DANVILLE — Two new basketball courts at Garfield Park will be dedicated to the man behind the popular youth basketball program that's held there each summer.
"He's a legend," Pastor Frank McCullough said of Nate "BoBo" Smalls, who came up with the idea for the Mount Olive Baptist Church Youth Basketball League and Junior NBA. "He's been working with the kids for a long time. They love him."
A short dedication ceremony will be held at the courts at 1 p.m. today.
Then, league organizers will hold sign-ups for the season, which starts Monday and runs through August.
There will also be an eight-team basketball tournament, called the McClyde-Parker Classic, honoring two Danville High School students who lost their lives last year. Devon "Von Von" McClyde, 16, was fatally shot at the park last June shortly after playing a basketball game, and D'nija Parker, 16, was killed in a car accident on Oct. 3.
The city recently spent about $85,000 to improve the basketball courts at the park, which also houses the municipal pool, the AMBUCS "sprayground" and the Boys and Girls Club of Danville. The project called for removing the existing basketball court, which had deteriorated, and converting two nearby tennis courts "that got zero usage" into basketball courts, said parks and public property Superintendent Steve Lane.
Lane said the city put down asphalt last fall and has since installed hoops, new fencing and lighting and bleacher pads for the existing bleachers. It will also put up a new electronic scoreboard that's on order.
Mayor Scott Eisenhauer said the city will add signs honoring Smalls near the courts.
"We greatly appreciate what he has provided to the youth of our community. It has given kids something constructive to do during the summer months," Eisenhauer said, adding he appreciates the efforts of Smalls, McCullough and other volunteers who "work with the children and mentor them on and off the court."
A Savannah, Ga., native, Smalls, 70, was a legendary pitcher for the Indianapolis Clowns, the last Negro American Baseball League team. He moved to the area in 1969 after meeting his wife, Anita, at Danville Stadium.
"When I was coming up, we had people who took us under their wing and taught us how to play ball and kept us out of trouble," recalled Smalls, who was known as "Cantaloupe" at Beach High School. "When I played high school ball and pro baseball, I always said this is something I want to do — work with kids."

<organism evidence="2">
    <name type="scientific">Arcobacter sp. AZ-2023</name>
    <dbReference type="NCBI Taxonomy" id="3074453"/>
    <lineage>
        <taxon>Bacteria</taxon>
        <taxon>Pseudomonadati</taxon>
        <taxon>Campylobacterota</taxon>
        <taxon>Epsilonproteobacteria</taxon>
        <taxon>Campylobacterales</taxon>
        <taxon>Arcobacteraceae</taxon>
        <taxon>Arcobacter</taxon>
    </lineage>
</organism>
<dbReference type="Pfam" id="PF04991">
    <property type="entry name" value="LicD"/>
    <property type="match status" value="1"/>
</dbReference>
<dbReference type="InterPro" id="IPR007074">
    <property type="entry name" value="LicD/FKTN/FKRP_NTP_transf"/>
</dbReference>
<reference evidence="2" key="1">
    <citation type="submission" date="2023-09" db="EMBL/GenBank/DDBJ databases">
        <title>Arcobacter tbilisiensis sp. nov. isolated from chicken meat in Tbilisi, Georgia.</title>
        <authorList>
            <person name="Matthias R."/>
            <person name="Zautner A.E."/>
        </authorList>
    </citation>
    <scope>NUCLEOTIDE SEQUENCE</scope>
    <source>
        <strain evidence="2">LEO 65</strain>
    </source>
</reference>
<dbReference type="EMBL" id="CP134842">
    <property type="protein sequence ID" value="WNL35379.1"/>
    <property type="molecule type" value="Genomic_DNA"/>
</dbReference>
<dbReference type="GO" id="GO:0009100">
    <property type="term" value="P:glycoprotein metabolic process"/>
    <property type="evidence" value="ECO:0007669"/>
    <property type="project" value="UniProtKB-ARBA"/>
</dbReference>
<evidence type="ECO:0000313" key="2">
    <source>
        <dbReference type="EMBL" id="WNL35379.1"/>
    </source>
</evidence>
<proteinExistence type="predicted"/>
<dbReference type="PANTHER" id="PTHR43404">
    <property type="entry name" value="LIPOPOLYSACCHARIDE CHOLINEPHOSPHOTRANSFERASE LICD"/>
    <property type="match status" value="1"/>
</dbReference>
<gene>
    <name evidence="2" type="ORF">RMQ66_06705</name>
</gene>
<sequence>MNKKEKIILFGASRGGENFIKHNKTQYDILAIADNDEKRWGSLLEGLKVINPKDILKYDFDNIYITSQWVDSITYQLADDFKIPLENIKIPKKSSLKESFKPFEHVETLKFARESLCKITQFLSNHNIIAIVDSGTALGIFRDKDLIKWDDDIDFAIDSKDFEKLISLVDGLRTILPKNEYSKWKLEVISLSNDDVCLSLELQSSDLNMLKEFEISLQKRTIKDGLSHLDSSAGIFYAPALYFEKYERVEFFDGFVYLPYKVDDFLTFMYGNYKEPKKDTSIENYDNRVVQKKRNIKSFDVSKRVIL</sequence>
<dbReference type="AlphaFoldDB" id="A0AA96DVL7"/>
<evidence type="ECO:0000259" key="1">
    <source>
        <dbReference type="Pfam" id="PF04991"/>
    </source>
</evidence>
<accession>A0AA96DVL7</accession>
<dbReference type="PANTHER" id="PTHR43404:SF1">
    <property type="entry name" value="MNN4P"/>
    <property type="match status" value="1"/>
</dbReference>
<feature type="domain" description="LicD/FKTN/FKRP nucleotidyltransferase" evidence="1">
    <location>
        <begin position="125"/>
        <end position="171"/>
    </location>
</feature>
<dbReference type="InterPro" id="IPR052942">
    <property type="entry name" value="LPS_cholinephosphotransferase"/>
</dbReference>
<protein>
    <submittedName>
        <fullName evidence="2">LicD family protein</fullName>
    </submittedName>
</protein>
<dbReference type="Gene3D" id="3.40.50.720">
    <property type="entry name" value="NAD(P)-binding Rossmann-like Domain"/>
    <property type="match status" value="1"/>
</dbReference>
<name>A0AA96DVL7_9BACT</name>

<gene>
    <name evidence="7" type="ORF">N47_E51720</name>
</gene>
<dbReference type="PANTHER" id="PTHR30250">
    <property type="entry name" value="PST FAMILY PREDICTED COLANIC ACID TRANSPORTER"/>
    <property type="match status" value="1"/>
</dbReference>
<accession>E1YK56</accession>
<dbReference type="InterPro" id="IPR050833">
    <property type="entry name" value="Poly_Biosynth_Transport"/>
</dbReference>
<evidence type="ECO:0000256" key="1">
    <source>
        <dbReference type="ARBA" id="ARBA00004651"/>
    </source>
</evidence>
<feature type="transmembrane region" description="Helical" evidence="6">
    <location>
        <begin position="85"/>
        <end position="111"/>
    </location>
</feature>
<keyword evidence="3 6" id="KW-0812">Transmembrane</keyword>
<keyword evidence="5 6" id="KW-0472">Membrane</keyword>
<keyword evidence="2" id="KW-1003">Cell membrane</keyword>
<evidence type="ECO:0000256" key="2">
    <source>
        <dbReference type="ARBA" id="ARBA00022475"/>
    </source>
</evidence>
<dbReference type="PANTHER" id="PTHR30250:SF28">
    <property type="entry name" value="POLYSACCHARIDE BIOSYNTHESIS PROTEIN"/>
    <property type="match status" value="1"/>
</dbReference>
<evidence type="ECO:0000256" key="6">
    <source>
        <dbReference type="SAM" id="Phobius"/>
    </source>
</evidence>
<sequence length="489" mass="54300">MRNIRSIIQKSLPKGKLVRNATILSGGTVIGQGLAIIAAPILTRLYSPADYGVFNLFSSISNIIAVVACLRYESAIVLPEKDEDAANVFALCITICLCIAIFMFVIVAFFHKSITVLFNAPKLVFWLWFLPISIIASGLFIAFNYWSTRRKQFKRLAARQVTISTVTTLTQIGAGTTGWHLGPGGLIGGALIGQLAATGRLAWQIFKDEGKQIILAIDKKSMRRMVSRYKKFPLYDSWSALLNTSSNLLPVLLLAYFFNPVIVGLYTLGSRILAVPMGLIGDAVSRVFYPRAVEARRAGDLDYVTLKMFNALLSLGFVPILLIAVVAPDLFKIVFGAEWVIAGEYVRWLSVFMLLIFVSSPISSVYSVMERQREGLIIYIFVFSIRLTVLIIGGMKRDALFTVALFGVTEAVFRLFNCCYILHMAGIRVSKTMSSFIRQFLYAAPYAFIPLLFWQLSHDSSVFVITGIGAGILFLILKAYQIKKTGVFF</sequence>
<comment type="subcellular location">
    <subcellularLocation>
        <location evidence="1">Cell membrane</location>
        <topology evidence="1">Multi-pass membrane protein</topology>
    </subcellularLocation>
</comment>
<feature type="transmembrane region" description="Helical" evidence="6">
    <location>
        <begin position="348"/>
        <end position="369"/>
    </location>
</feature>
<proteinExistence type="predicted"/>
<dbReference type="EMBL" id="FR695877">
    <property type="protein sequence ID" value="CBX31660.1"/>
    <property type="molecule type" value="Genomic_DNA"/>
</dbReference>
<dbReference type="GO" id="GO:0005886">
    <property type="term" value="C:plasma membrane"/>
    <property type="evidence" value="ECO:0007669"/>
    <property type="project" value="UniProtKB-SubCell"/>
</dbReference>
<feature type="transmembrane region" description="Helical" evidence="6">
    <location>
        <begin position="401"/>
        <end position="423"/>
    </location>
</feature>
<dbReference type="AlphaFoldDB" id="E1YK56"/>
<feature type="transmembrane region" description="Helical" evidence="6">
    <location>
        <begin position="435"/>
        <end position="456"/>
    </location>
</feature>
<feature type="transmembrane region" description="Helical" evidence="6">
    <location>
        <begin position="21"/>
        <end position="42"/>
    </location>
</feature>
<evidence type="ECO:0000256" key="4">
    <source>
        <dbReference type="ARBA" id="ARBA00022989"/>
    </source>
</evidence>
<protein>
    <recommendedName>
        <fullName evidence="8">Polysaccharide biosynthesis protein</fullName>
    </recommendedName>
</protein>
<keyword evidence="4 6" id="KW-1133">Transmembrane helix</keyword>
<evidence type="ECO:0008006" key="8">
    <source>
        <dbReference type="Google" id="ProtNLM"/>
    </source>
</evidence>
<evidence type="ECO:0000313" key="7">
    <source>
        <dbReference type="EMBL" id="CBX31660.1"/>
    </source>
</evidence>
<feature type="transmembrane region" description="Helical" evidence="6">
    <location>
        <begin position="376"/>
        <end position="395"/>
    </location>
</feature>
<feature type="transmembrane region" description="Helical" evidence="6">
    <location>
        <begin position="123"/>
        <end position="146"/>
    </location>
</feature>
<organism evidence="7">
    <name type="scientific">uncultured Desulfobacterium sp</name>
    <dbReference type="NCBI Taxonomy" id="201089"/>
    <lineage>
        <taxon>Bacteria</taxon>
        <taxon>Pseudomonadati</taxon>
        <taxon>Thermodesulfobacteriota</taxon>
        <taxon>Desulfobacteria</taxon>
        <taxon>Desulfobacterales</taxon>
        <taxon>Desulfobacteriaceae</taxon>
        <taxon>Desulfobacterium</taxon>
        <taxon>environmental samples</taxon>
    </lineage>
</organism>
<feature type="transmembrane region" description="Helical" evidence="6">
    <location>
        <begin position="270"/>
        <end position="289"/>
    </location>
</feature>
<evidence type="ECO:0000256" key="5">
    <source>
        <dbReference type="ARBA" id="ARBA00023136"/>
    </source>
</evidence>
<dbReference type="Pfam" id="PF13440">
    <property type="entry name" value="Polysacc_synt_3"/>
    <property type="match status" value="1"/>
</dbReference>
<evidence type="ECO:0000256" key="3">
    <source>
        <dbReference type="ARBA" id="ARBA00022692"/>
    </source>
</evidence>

Smalls said that opportunity came along around 2010, when he got the idea for an organized league. McCullough and the late Pastor H.L. Reed of the Antioch Baptist Church also came on board.
"Our goal has always been to curb crime and violence and promote peace in the city of Danville," said McCullough, who along with Smalls and local NAACP President Ed Butler formed the Three Kings of Peace. The group holds peace marches in troubled neighborhoods and also mentors kids at several schools. "If we were going to do that, we needed to keep the kids busy during the summer."
Organizers have never had trouble filling the 12 slots on the 15 or 16 teams.
"We have close to 200 players and even more people who come out for the games," Smalls said.
Volunteers work with players on basketball fundamentals. Then at halftime, Smalls or one of the ministers will take the mic.
"A lot of the kids, they don't have a father figure," McCullough said. "Some come to the park hungry. We feed them and talk to them about respect and minding their parents. We try to steer them to stay in school and get an education. We even try to advocate for jobs. When they're around (Smalls) so much, they see he cares."
The cost to play in the league is $3 a person, which covers the cost of a "BoBo's Kids" T-shirt.
At today's event, there will be free food and entertainment by the Mount Olive church's co-ed dance club, called Critical Ambition, and a motorcycle show by the Danville Motorcycle Club.